The above plots provide a detailed view of the evaluation speed when using different parameters during the evaluation of our lazy expression. Different compression codecs (using BLOSCLZ, LZ4 and ZSTD internal codecs here) affect not only how data is reduced in size, but also speed-wise. Moreover, different thread counts and chunk sizes are explored to identify performance patterns. Note that we are interested in making the evaluation as fast as possible, so we won't worry at compression ratios here.

As for the first plot, the program evaluate expressions with different compression codecs and number of processing threads (up to 32 threads, the maximum logical cores in our CPU). The objective is to measure and compare the execution times with each combination of compression configuration and number of threads. In this case the size of the data chunks is set to 8 MB (which offers pretty good performance for all explored cases).

We observe that without compression the maximum performance is reached with 16 threads, while with compression the maximum is reached with 24 threads and beyond. This is because handling less data reduces the competition for resources.

Also, note how ZSTD with clevel=1 offers a good balance between speed and compression. This is not quite a coincidence, as this combination strikes and excellent balance in general; no wonder this is the default codec and compression level in Python-Blosc2.

Experimenting with chunk sizes

It is important to recognize that there is no single or universal solution. Instead, the user may have to actively perform experiments to find the most appropriate configuration that maximizes the performance of their system based while fulfilling their requirements and constraints.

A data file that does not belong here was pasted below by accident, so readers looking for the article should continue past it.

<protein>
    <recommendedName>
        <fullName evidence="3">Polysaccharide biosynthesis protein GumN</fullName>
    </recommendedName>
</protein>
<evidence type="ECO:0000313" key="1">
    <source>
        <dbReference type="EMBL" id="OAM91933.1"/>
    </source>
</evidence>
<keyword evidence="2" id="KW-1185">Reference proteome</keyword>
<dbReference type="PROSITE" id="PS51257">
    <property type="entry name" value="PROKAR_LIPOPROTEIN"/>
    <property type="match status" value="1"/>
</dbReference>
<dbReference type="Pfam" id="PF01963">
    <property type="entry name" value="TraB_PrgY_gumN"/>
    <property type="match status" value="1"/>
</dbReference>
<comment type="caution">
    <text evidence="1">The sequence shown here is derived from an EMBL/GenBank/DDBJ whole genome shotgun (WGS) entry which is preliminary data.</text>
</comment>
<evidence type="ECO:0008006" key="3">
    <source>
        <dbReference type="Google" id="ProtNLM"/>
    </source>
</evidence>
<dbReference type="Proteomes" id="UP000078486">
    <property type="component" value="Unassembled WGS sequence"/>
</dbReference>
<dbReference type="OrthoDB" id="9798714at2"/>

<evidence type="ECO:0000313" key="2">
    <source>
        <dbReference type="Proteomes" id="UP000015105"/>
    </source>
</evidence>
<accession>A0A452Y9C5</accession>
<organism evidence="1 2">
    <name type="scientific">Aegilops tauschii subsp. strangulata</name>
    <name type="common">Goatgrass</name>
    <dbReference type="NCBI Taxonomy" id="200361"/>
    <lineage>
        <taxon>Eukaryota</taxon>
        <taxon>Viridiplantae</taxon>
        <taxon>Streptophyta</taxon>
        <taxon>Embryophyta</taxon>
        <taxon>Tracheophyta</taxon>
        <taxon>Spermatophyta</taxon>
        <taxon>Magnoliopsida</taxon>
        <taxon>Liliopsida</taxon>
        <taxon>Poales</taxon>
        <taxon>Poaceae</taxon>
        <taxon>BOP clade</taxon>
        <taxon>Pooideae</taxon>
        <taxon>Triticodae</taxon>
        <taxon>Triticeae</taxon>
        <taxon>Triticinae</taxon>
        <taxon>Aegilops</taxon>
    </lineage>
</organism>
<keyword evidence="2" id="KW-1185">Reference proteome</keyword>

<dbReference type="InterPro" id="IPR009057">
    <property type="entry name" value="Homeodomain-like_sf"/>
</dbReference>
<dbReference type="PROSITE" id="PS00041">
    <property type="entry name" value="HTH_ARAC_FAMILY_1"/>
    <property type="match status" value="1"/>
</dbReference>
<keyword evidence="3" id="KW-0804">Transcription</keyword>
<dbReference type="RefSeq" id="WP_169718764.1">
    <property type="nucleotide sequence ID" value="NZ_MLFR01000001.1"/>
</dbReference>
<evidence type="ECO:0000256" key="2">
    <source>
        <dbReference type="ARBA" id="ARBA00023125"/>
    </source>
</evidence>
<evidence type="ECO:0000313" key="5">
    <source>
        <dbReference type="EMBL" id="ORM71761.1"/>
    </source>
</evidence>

The second plot presents performance tests for the evaluation with different chunk sizes. In this case we have set the number of threads to 28; as we have seen before, this figure represents a nice balance between non-compression and compression performance.

In the plot, we observe a point where the speed reaches its maximum when the chunk size is 8 MB. In our case, we have three operators (a1, b1, c1), so the L3 cache will store the three operators and the output (8 MB * 3 + 8 MB = 32 MB), which is less than the L3 in our CPU (36 MB). When this point is reached, the speed with compression and without compression is very close. This is due to the efficient use of the level 3 (L3) cache, which acts as a shared buffer between CPU cores. The result is a significant reduction in data access times for the compressed scenario, and thus an increase in processing speed.

Finally, we note that when the chunk size is beyond 8 MB, the performance decreases. This is because, once the L3 capacity is exceeded, data needs to travel to memory more often. In this situation, when the data is compressed, less data is sent to memory and hence the speed is higher. On the other hand, when the data is uncompressed, more data is sent to memory, leading to more competition for resources and, as a consequence, we see a decrease in speed. In other words, for large chunk sizes (exceeding the size of L3), better performance is obtained with compression.

This analysis highlights the importance of choosing the right parameters (number of threads, chunk sizes, codecs, compression levels) that makes the operands to fit in L3 cache for achieving good performance.

What I’ve learned

During my internship, I immersed myself in the Big Data development environment, exploring key tools for efficient manipulation of large datasets, such as NumPy, Blosc2, and how to evaluate algebraic expressions using the later.

Discovering the direct impact of cache hierarchies and data organization optimization on system performance was particularly interesting. However, dealing with the different compression codecs, compression levels, number of threads and chunk sizes requires a careful approach and a thorough understanding of the underlying concepts.

This experience allowed me to improve my technical skills and develop a deeper appreciation of the complexity of big data processing and computing.